Armstrong’s contribution was also significant in regards of racial justice. His development of instrumental, vocal, and stylistic techniques partnered with his amazing talent opened doors to the acceptance of all races. Armstrong played alongside of Rosemary Clooney, Bob Hope, Bing Crosby, and Frank Sinatra on the TV show, The Edsel Show in the late 1950s. With vast viewer popularity, other races made it apparent their unconditional love for him and his music. Armstrong began mak...
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...taught to play and learn music.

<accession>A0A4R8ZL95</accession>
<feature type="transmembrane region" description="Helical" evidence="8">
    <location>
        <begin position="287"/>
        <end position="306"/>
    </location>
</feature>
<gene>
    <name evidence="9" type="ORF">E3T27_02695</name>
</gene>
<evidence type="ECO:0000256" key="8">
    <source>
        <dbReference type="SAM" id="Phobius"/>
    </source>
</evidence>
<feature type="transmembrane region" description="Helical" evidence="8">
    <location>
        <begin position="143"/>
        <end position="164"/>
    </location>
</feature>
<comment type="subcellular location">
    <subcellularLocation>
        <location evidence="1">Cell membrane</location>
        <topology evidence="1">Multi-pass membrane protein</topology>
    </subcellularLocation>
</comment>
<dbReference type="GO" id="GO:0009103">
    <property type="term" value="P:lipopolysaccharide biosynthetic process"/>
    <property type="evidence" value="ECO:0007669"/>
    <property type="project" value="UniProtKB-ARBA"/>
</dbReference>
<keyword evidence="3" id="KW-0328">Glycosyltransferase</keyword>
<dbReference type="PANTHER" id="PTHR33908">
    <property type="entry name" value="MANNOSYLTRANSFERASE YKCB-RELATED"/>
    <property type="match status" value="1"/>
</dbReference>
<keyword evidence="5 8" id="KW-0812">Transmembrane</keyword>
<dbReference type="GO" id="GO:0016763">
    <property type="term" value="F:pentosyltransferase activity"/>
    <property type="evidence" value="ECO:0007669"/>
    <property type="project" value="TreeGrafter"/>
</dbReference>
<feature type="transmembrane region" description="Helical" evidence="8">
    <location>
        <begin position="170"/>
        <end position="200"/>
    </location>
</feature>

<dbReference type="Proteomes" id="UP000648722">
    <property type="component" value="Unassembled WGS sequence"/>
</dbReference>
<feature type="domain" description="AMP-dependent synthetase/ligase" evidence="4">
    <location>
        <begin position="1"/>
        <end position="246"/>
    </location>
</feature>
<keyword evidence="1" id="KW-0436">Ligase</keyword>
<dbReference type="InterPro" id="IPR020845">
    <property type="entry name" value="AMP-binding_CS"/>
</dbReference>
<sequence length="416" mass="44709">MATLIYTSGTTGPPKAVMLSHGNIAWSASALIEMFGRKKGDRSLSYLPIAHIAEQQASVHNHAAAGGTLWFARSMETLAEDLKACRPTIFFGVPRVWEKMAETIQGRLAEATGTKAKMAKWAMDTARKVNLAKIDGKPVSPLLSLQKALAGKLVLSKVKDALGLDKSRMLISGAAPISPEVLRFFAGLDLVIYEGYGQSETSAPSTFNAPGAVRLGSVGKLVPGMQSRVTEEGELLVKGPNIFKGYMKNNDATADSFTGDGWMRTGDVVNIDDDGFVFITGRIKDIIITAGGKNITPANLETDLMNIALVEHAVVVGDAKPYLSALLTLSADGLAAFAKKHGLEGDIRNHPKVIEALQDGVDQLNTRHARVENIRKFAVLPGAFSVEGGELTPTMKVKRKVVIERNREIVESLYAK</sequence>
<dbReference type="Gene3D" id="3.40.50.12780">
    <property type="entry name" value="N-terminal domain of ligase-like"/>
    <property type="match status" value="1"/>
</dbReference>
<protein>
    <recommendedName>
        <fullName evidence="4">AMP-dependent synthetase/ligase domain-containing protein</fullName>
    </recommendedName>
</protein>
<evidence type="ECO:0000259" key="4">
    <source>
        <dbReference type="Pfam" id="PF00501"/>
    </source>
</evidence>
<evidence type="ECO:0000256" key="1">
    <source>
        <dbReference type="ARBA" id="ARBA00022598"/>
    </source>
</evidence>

Countless people agreed that Armstrong was a major part in the development of jazz music as well as an advocate towards racial justice in America. Many, like his friend and colleague Barney Bigard felt that no one was more popular than Armstrong. Perhaps the most remarkable statement about Armstrong and regarding is career was said by President Richard M. Nixon after Armstrongs death in 1971. Nixon said that Armstrong was an American artist of worldwide fame and one of the architects of music; a free spirited entity. He then prepared for his body to lay in the National Guard Armory where 25,000 people attended the funeral. Furthermore, what might be a larger indication of the magnitude of his contribution might not be what we have said about him, but rather that after all these years, we are still talking about the King of Jazz.
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